Sindh governor Saeed-uz-Zaman Siddiqui passed away in Karachi on Wednesday according to a governor house spokesman.
Siddiqui had been hospitalised earlier today, DawnNews reported.
Sindh Assembly Speaker Agha Siraj Durrani will serve as acting governor of Sindh until a governor is appointed.
The retired justice was sworn in as the 31st Governor of Sindh in November 2016, just days after the federal government decided to end the 14-year tenure of former Sindh governor Ishratul Ibad.
Siddiqui, 78, suffered poor health and had been hospitalised soon after his appointment due to a chest infection and breathing problems. He was discharged from the hospital over a month later after an improvement in health.
Born in Lucknow on Dec 1, 1938, Saeed-uz-Zaman Siddiqui’s family migrated to then East Pakistan.
He acquired his early education from Dhaka and then moved to Karachi, then capital of Pakistan.
He received admission at Karachi University from where he graduated and then studied law. He enrolled as an advocate of the high court and then the apex court in 1963 and 1968, respectively.
He contested bar elections and held various positions until he was appointed a judge of the Sindh High Court in May 1980.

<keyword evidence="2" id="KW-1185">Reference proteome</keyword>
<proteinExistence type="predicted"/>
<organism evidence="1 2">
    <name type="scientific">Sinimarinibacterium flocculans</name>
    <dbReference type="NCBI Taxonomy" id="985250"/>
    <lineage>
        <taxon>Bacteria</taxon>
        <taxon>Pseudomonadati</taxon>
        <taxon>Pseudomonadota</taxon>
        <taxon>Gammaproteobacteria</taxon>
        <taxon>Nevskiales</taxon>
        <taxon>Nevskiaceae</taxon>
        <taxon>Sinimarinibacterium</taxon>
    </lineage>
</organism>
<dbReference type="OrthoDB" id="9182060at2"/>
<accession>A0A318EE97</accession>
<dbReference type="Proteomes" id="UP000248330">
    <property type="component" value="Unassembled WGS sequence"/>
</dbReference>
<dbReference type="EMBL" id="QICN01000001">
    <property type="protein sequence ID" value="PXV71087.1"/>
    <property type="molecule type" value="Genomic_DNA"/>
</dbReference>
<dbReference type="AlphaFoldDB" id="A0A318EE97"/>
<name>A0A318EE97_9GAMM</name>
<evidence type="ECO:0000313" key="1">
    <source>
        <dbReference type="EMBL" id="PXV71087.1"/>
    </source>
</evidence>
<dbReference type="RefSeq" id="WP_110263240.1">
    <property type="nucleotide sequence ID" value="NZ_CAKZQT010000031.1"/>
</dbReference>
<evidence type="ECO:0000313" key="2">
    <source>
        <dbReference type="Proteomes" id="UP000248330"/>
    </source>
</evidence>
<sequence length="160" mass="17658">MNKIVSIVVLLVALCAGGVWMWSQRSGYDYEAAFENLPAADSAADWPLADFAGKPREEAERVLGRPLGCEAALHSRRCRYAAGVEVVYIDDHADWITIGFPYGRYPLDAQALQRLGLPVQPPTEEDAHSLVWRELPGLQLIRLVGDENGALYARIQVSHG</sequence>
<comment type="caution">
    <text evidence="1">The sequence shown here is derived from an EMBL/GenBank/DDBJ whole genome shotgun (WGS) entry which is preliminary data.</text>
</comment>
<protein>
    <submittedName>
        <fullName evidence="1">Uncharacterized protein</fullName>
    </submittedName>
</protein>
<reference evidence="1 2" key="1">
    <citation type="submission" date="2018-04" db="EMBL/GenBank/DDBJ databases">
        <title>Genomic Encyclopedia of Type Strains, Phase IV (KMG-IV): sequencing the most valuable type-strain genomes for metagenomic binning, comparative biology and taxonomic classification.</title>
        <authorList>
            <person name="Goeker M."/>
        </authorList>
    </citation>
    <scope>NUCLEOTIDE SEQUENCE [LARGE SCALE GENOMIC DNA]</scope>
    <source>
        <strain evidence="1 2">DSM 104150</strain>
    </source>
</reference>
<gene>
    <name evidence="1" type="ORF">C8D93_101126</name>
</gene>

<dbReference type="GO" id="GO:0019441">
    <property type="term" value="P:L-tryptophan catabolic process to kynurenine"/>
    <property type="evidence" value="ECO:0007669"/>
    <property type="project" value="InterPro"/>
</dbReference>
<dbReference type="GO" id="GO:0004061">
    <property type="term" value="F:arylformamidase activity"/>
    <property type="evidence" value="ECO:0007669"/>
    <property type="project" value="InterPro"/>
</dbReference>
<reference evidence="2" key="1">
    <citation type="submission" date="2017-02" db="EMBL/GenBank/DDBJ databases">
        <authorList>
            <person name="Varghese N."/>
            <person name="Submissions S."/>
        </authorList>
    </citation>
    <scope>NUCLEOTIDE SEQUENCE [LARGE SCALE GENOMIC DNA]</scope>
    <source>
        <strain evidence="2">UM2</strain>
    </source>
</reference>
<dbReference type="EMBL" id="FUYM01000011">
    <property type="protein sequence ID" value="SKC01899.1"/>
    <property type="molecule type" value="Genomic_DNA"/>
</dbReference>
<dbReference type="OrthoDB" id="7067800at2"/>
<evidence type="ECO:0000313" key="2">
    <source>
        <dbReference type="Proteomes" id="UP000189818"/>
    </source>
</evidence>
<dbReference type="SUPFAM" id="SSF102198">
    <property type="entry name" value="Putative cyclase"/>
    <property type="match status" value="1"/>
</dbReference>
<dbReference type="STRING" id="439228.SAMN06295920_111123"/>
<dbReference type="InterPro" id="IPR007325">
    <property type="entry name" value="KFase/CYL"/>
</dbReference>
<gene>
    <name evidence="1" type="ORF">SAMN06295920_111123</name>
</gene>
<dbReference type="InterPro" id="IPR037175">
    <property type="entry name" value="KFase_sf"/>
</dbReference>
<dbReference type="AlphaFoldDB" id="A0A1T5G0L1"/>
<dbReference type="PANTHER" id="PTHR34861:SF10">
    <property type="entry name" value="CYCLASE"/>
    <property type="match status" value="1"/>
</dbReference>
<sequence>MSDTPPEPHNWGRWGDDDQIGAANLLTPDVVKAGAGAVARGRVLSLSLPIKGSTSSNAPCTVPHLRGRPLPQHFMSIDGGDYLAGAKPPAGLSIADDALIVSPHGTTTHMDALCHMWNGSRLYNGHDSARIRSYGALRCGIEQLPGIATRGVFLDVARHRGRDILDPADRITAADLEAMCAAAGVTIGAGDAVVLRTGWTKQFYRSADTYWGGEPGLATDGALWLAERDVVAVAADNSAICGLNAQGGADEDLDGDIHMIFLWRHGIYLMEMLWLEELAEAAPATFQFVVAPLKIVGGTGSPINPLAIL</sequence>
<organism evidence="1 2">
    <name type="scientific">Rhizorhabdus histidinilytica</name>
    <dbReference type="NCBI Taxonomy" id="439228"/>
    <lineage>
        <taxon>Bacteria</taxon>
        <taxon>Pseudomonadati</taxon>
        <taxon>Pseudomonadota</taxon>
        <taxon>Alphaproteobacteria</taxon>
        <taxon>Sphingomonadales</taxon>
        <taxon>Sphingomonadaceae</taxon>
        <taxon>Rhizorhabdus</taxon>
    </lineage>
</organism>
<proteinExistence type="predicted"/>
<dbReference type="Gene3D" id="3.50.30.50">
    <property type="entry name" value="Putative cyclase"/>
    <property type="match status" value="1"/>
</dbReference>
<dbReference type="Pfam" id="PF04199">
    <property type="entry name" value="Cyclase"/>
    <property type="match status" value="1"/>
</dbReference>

Ten years later, he was appointed chief justice of the Sindh High Court and in May 1992 elevated as a judge of the Supreme Court. His tenure as the 15th chief justice of Pakistan began on July 1, 1999, and ended on Jan 26, 2000.
Siddiqui was also among aspiring candidates for the post of president in 2003 and 2008.
Siddiqui’s contributions lauded
Retired Justice Shaiq Usmani, while speaking to DawnNews, said Saeed-uz-Zaman’s landmark judgements, especially in the area of civil law, will be remembered.
“He was very sharp, very competent,” Usmani said. “His loss will be felt deeply.”
Former attorney general Pakistan Munir A. Malik called Siddiqui “a judge par excellence” and “an outstanding chief justice”.
“He was a very simple person, very humble… even after his appointment to such a high post,” he said, adding that Siddiqui was a good friend of his.
Advocate Akram Shaikh remembered Siddiqui as an exemplary human being without equal. “He was a very good man, a very good judge and a very good chief justice.”
Courtesy: Dawn News